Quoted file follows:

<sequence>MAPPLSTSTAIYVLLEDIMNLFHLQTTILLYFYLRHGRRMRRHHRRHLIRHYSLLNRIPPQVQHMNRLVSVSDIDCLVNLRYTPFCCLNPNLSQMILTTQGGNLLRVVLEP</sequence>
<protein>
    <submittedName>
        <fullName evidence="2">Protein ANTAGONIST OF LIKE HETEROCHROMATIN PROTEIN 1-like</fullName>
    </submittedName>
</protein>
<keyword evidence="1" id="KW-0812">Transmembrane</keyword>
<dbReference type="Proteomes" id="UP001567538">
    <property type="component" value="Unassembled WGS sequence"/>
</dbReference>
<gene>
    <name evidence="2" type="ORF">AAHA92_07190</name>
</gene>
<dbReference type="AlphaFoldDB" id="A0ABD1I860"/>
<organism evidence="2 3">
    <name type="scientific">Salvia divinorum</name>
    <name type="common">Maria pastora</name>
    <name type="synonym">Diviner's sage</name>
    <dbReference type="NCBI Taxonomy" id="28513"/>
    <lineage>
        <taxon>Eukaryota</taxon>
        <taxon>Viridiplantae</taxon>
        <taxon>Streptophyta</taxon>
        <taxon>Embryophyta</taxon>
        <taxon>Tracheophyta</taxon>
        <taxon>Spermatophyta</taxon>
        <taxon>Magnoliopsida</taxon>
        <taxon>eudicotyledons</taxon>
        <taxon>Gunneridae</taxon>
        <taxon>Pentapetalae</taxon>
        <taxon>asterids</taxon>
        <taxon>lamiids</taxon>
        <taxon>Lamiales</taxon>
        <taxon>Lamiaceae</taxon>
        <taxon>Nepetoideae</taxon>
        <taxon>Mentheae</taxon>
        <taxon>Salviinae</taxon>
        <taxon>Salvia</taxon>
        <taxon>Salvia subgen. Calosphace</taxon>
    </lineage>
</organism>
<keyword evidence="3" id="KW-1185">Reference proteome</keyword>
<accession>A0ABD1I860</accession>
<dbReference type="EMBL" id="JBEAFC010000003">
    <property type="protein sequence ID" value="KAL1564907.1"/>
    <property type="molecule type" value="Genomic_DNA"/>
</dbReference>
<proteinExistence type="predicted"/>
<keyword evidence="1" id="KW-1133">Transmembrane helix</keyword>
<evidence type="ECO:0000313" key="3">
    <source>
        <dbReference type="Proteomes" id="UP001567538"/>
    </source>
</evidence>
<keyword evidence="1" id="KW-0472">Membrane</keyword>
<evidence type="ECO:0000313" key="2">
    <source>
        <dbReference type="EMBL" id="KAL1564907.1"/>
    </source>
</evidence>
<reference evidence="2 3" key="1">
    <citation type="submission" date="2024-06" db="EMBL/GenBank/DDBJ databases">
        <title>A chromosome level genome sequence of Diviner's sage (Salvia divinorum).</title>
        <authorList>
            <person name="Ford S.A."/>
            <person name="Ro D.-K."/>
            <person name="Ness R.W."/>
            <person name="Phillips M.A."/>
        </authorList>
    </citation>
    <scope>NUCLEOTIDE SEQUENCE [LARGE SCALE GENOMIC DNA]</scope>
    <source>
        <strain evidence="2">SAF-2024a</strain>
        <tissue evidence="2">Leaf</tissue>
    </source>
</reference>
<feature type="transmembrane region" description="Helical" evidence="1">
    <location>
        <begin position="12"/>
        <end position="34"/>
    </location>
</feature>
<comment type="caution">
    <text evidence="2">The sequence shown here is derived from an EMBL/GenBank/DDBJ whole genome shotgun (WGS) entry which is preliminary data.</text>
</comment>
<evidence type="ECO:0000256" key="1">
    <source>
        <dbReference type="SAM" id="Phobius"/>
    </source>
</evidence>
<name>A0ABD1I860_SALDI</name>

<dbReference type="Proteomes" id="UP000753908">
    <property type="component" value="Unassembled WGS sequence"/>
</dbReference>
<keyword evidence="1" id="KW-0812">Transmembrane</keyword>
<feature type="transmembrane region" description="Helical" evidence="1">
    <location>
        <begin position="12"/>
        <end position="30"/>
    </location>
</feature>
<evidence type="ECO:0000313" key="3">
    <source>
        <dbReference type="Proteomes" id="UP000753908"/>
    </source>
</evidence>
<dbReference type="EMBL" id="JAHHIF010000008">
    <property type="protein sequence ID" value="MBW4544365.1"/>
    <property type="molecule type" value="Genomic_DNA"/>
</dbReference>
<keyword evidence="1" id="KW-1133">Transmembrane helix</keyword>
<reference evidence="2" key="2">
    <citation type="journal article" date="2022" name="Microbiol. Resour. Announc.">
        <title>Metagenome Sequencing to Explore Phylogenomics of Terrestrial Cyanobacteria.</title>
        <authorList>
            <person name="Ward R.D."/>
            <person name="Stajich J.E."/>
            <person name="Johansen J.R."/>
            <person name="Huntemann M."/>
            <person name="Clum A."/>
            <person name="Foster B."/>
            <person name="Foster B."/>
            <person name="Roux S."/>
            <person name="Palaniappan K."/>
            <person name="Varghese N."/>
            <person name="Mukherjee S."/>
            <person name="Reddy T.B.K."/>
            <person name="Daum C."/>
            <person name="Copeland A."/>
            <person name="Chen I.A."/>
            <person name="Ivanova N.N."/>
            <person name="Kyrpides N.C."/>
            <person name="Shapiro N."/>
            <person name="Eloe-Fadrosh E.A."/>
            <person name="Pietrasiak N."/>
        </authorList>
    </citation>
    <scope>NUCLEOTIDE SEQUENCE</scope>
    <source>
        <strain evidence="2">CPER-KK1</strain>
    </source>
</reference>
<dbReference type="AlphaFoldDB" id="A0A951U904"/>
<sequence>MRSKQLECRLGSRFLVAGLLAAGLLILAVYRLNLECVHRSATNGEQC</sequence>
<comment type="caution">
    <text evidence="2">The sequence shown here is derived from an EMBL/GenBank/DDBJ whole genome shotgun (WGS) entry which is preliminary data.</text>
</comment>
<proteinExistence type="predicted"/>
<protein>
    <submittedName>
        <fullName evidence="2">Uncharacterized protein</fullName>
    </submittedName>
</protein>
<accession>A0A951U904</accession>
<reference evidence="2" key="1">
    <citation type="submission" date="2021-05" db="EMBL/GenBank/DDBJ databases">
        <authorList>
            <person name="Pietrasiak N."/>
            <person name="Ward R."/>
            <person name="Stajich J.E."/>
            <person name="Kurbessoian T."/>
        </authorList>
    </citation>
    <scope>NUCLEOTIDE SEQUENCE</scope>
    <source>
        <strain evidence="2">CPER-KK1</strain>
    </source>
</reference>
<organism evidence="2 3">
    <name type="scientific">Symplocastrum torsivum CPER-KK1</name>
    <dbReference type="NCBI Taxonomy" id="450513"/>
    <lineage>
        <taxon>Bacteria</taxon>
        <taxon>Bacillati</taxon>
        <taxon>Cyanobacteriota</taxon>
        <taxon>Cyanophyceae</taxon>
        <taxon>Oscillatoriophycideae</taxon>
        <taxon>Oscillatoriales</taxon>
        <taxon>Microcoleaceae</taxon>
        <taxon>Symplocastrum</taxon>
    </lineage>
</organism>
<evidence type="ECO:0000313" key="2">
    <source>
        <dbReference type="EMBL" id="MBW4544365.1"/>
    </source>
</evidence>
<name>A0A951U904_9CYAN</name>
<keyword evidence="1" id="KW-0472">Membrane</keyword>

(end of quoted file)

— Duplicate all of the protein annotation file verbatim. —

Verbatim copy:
<sequence>MAPPLSTSTAIYVLLEDIMNLFHLQTTILLYFYLRHGRRMRRHHRRHLIRHYSLLNRIPPQVQHMNRLVSVSDIDCLVNLRYTPFCCLNPNLSQMILTTQGGNLLRVVLEP</sequence>
<protein>
    <submittedName>
        <fullName evidence="2">Protein ANTAGONIST OF LIKE HETEROCHROMATIN PROTEIN 1-like</fullName>
    </submittedName>
</protein>
<keyword evidence="1" id="KW-0812">Transmembrane</keyword>
<dbReference type="Proteomes" id="UP001567538">
    <property type="component" value="Unassembled WGS sequence"/>
</dbReference>
<gene>
    <name evidence="2" type="ORF">AAHA92_07190</name>
</gene>
<dbReference type="AlphaFoldDB" id="A0ABD1I860"/>
<organism evidence="2 3">
    <name type="scientific">Salvia divinorum</name>
    <name type="common">Maria pastora</name>
    <name type="synonym">Diviner's sage</name>
    <dbReference type="NCBI Taxonomy" id="28513"/>
    <lineage>
        <taxon>Eukaryota</taxon>
        <taxon>Viridiplantae</taxon>
        <taxon>Streptophyta</taxon>
        <taxon>Embryophyta</taxon>
        <taxon>Tracheophyta</taxon>
        <taxon>Spermatophyta</taxon>
        <taxon>Magnoliopsida</taxon>
        <taxon>eudicotyledons</taxon>
        <taxon>Gunneridae</taxon>
        <taxon>Pentapetalae</taxon>
        <taxon>asterids</taxon>
        <taxon>lamiids</taxon>
        <taxon>Lamiales</taxon>
        <taxon>Lamiaceae</taxon>
        <taxon>Nepetoideae</taxon>
        <taxon>Mentheae</taxon>
        <taxon>Salviinae</taxon>
        <taxon>Salvia</taxon>
        <taxon>Salvia subgen. Calosphace</taxon>
    </lineage>
</organism>
<keyword evidence="3" id="KW-1185">Reference proteome</keyword>
<accession>A0ABD1I860</accession>
<dbReference type="EMBL" id="JBEAFC010000003">
    <property type="protein sequence ID" value="KAL1564907.1"/>
    <property type="molecule type" value="Genomic_DNA"/>
</dbReference>
<proteinExistence type="predicted"/>
<keyword evidence="1" id="KW-1133">Transmembrane helix</keyword>
<evidence type="ECO:0000313" key="3">
    <source>
        <dbReference type="Proteomes" id="UP001567538"/>
    </source>
</evidence>
<keyword evidence="1" id="KW-0472">Membrane</keyword>
<evidence type="ECO:0000313" key="2">
    <source>
        <dbReference type="EMBL" id="KAL1564907.1"/>
    </source>
</evidence>
<reference evidence="2 3" key="1">
    <citation type="submission" date="2024-06" db="EMBL/GenBank/DDBJ databases">
        <title>A chromosome level genome sequence of Diviner's sage (Salvia divinorum).</title>
        <authorList>
            <person name="Ford S.A."/>
            <person name="Ro D.-K."/>
            <person name="Ness R.W."/>
            <person name="Phillips M.A."/>
        </authorList>
    </citation>
    <scope>NUCLEOTIDE SEQUENCE [LARGE SCALE GENOMIC DNA]</scope>
    <source>
        <strain evidence="2">SAF-2024a</strain>
        <tissue evidence="2">Leaf</tissue>
    </source>
</reference>
<feature type="transmembrane region" description="Helical" evidence="1">
    <location>
        <begin position="12"/>
        <end position="34"/>
    </location>
</feature>
<comment type="caution">
    <text evidence="2">The sequence shown here is derived from an EMBL/GenBank/DDBJ whole genome shotgun (WGS) entry which is preliminary data.</text>
</comment>
<evidence type="ECO:0000256" key="1">
    <source>
        <dbReference type="SAM" id="Phobius"/>
    </source>
</evidence>
<name>A0ABD1I860_SALDI</name>

<dbReference type="Proteomes" id="UP000753908">
    <property type="component" value="Unassembled WGS sequence"/>
</dbReference>
<keyword evidence="1" id="KW-0812">Transmembrane</keyword>
<feature type="transmembrane region" description="Helical" evidence="1">
    <location>
        <begin position="12"/>
        <end position="30"/>
    </location>
</feature>
<evidence type="ECO:0000313" key="3">
    <source>
        <dbReference type="Proteomes" id="UP000753908"/>
    </source>
</evidence>
<dbReference type="EMBL" id="JAHHIF010000008">
    <property type="protein sequence ID" value="MBW4544365.1"/>
    <property type="molecule type" value="Genomic_DNA"/>
</dbReference>
<keyword evidence="1" id="KW-1133">Transmembrane helix</keyword>
<reference evidence="2" key="2">
    <citation type="journal article" date="2022" name="Microbiol. Resour. Announc.">
        <title>Metagenome Sequencing to Explore Phylogenomics of Terrestrial Cyanobacteria.</title>
        <authorList>
            <person name="Ward R.D."/>
            <person name="Stajich J.E."/>
            <person name="Johansen J.R."/>
            <person name="Huntemann M."/>
            <person name="Clum A."/>
            <person name="Foster B."/>
            <person name="Foster B."/>
            <person name="Roux S."/>
            <person name="Palaniappan K."/>
            <person name="Varghese N."/>
            <person name="Mukherjee S."/>
            <person name="Reddy T.B.K."/>
            <person name="Daum C."/>
            <person name="Copeland A."/>
            <person name="Chen I.A."/>
            <person name="Ivanova N.N."/>
            <person name="Kyrpides N.C."/>
            <person name="Shapiro N."/>
            <person name="Eloe-Fadrosh E.A."/>
            <person name="Pietrasiak N."/>
        </authorList>
    </citation>
    <scope>NUCLEOTIDE SEQUENCE</scope>
    <source>
        <strain evidence="2">CPER-KK1</strain>
    </source>
</reference>
<dbReference type="AlphaFoldDB" id="A0A951U904"/>
<sequence>MRSKQLECRLGSRFLVAGLLAAGLLILAVYRLNLECVHRSATNGEQC</sequence>
<comment type="caution">
    <text evidence="2">The sequence shown here is derived from an EMBL/GenBank/DDBJ whole genome shotgun (WGS) entry which is preliminary data.</text>
</comment>
<proteinExistence type="predicted"/>
<protein>
    <submittedName>
        <fullName evidence="2">Uncharacterized protein</fullName>
    </submittedName>
</protein>
<accession>A0A951U904</accession>
<reference evidence="2" key="1">
    <citation type="submission" date="2021-05" db="EMBL/GenBank/DDBJ databases">
        <authorList>
            <person name="Pietrasiak N."/>
            <person name="Ward R."/>
            <person name="Stajich J.E."/>
            <person name="Kurbessoian T."/>
        </authorList>
    </citation>
    <scope>NUCLEOTIDE SEQUENCE</scope>
    <source>
        <strain evidence="2">CPER-KK1</strain>
    </source>
</reference>
<organism evidence="2 3">
    <name type="scientific">Symplocastrum torsivum CPER-KK1</name>
    <dbReference type="NCBI Taxonomy" id="450513"/>
    <lineage>
        <taxon>Bacteria</taxon>
        <taxon>Bacillati</taxon>
        <taxon>Cyanobacteriota</taxon>
        <taxon>Cyanophyceae</taxon>
        <taxon>Oscillatoriophycideae</taxon>
        <taxon>Oscillatoriales</taxon>
        <taxon>Microcoleaceae</taxon>
        <taxon>Symplocastrum</taxon>
    </lineage>
</organism>
<evidence type="ECO:0000313" key="2">
    <source>
        <dbReference type="EMBL" id="MBW4544365.1"/>
    </source>
</evidence>
<name>A0A951U904_9CYAN</name>
<keyword evidence="1" id="KW-0472">Membrane</keyword>